Author: Bryan Housel
Hello Everyone. So we have arrived at the final week of the season. In spite of the drought it was one of most productive years so far. Through every season since 2003, when I began serving a CSA group of 38 members in Montclair, we have made steady improvements in the quantity, quality and variety of produce in the shares. Over 10 years after that first CSA season, new groups were added each year and membership grew at a steady pace. (more…)
Hi Folks! We have another great and colorful share for you this week with red onions and rainbow carrots. As I have alluded to in previous updates it will be heavy on roots, greens, and brassica family crops. We are hoping to finish up the cauliflower rotation this week and we have Brussels sprouts. (more…)
Brussels sprouts as they are now known were grown possibly as early as the 13th century in what is now Belgium. During the 16th century, they enjoyed a popularity in the southern Netherlands that eventually spread throughout the cooler parts of Northern Europe. They are a cool weather crop that, rather than being damaged by a frost, actually gets a little sweeter and improves in taste. (more…)
Curly endive, also known as frisée, is a leafy vegetable in the chicory family. (Other chicory types include bitter veggies like escarole, radicchio, and the white-leaved Belgian endive). Curly endive is a crisp bitter green can be used as an addition in salads, or can be cooked as a side dish. The inner pale leaves are somewhat more tender and mild than the bitter outer ones.
From the New York Times, here is a bistro salad classic of curly endive with bacon and poached egg. You want curly endive with tender, blanched centers. That means the darker green outer leaves must be removed and not used in the dish. You want to expose the pale inner leaves and keep them looking as natural as possible. Don’t chop them. For the lardons, use bacon or, if you don’t want its smoky taste, unsmoked pancetta. And when you fry them, take care to brown the lardons lightly so that they are crisp, but with a little give. Don’t overcook them, or the egg. (more…)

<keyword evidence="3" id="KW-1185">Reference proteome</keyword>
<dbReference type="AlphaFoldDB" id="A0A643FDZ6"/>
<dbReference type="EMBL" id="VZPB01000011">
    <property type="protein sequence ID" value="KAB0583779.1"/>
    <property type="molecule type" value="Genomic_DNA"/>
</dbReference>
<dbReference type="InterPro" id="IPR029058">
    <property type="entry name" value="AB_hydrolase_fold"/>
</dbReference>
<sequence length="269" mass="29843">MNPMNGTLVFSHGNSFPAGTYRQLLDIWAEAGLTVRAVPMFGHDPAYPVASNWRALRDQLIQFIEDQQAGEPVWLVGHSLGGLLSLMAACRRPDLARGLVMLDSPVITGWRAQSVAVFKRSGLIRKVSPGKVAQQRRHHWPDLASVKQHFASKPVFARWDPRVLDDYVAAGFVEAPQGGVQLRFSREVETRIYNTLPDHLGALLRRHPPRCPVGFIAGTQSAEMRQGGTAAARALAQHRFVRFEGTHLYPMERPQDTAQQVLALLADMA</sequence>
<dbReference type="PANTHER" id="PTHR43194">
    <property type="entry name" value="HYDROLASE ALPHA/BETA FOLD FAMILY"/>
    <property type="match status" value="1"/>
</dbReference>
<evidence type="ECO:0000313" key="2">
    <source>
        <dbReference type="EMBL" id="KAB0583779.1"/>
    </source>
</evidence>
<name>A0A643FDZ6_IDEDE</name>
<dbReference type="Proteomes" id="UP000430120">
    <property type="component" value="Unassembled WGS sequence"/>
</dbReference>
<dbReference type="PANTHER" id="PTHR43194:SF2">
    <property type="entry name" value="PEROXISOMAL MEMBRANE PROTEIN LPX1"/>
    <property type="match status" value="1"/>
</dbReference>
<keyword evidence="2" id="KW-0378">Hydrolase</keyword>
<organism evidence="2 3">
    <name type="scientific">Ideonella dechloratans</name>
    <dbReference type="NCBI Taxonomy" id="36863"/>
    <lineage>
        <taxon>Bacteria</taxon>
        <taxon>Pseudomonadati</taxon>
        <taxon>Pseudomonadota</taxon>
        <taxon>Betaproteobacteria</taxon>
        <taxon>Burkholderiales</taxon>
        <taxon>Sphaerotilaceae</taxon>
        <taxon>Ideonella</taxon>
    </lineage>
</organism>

We will be offering one additional share to be delivered during the week of November 20th (Thanksgiving week). This will be a “stock up” share and will include various vegetables that store well, so that you will be able to enjoy produce from the farm well into the winter months as well as provide veggies for your Thanksgiving feast. The delivery will be one day earlier than your normal pickup day. Friday groups will receive their stock up share along with their final regular share on the Friday before Thanksgiving. (more…)
Hello Folks! We received about an inch of rain this week from a day of drizzle on Thursday and a couple of hours of heavier rain on Sunday. This should help the crops remaining in the field to size up. We also had a couple of cold nights; what we refer to as a hard freeze as compared to a light frost. We have been continuing to cover the peppers but they sustain a little more damage each time and we have to pick much of the fruit green beforehand. We will have peppers again this week but unfortunately not many of the beautiful red and yellow ripe fruit we have had. (more…)